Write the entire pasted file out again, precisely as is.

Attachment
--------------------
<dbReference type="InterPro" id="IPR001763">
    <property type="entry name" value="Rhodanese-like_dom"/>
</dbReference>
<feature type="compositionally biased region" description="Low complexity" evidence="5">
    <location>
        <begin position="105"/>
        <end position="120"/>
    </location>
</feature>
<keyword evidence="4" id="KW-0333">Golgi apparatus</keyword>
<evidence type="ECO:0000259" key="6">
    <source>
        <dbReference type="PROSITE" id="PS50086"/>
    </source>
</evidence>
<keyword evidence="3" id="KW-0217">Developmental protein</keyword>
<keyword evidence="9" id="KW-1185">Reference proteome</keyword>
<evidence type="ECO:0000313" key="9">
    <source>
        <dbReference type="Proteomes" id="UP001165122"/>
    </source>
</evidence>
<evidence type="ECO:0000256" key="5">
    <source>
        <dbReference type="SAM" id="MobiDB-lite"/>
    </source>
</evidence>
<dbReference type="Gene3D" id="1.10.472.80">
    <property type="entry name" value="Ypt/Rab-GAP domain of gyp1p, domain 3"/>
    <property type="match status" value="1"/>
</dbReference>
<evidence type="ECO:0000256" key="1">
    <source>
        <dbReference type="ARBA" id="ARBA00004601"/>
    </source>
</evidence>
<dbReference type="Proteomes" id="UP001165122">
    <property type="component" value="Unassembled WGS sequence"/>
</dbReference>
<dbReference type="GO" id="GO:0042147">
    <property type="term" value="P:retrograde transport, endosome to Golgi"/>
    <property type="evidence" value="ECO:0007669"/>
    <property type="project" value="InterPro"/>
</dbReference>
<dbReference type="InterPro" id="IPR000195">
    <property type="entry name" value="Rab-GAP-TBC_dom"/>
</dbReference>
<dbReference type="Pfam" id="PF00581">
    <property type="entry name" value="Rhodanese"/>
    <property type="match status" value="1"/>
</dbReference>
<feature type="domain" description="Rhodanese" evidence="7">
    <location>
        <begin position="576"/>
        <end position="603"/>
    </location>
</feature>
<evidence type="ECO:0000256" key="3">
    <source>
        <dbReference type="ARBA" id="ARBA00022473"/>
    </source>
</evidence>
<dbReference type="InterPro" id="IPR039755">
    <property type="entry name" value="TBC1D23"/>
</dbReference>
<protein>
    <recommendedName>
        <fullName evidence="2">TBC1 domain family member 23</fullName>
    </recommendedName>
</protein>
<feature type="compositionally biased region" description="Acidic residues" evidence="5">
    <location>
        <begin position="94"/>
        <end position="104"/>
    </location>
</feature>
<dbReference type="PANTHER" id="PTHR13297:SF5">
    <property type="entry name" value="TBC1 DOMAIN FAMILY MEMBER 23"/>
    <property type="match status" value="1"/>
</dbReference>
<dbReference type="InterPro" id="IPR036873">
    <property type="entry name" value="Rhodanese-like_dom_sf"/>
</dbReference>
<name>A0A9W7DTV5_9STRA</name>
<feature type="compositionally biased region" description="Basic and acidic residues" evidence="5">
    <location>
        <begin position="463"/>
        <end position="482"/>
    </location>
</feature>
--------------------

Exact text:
<dbReference type="InterPro" id="IPR001763">
    <property type="entry name" value="Rhodanese-like_dom"/>
</dbReference>
<feature type="compositionally biased region" description="Low complexity" evidence="5">
    <location>
        <begin position="105"/>
        <end position="120"/>
    </location>
</feature>
<keyword evidence="4" id="KW-0333">Golgi apparatus</keyword>
<evidence type="ECO:0000259" key="6">
    <source>
        <dbReference type="PROSITE" id="PS50086"/>
    </source>
</evidence>
<keyword evidence="3" id="KW-0217">Developmental protein</keyword>
<keyword evidence="9" id="KW-1185">Reference proteome</keyword>
<evidence type="ECO:0000313" key="9">
    <source>
        <dbReference type="Proteomes" id="UP001165122"/>
    </source>
</evidence>
<evidence type="ECO:0000256" key="5">
    <source>
        <dbReference type="SAM" id="MobiDB-lite"/>
    </source>
</evidence>
<dbReference type="Gene3D" id="1.10.472.80">
    <property type="entry name" value="Ypt/Rab-GAP domain of gyp1p, domain 3"/>
    <property type="match status" value="1"/>
</dbReference>
<evidence type="ECO:0000256" key="1">
    <source>
        <dbReference type="ARBA" id="ARBA00004601"/>
    </source>
</evidence>
<dbReference type="Proteomes" id="UP001165122">
    <property type="component" value="Unassembled WGS sequence"/>
</dbReference>
<dbReference type="GO" id="GO:0042147">
    <property type="term" value="P:retrograde transport, endosome to Golgi"/>
    <property type="evidence" value="ECO:0007669"/>
    <property type="project" value="InterPro"/>
</dbReference>
<dbReference type="InterPro" id="IPR000195">
    <property type="entry name" value="Rab-GAP-TBC_dom"/>
</dbReference>
<dbReference type="Pfam" id="PF00581">
    <property type="entry name" value="Rhodanese"/>
    <property type="match status" value="1"/>
</dbReference>
<feature type="domain" description="Rhodanese" evidence="7">
    <location>
        <begin position="576"/>
        <end position="603"/>
    </location>
</feature>
<evidence type="ECO:0000256" key="3">
    <source>
        <dbReference type="ARBA" id="ARBA00022473"/>
    </source>
</evidence>
<dbReference type="InterPro" id="IPR039755">
    <property type="entry name" value="TBC1D23"/>
</dbReference>
<protein>
    <recommendedName>
        <fullName evidence="2">TBC1 domain family member 23</fullName>
    </recommendedName>
</protein>
<feature type="compositionally biased region" description="Acidic residues" evidence="5">
    <location>
        <begin position="94"/>
        <end position="104"/>
    </location>
</feature>
<dbReference type="PANTHER" id="PTHR13297:SF5">
    <property type="entry name" value="TBC1 DOMAIN FAMILY MEMBER 23"/>
    <property type="match status" value="1"/>
</dbReference>
<dbReference type="InterPro" id="IPR036873">
    <property type="entry name" value="Rhodanese-like_dom_sf"/>
</dbReference>
<name>A0A9W7DTV5_9STRA</name>
<feature type="compositionally biased region" description="Basic and acidic residues" evidence="5">
    <location>
        <begin position="463"/>
        <end position="482"/>
    </location>
</feature>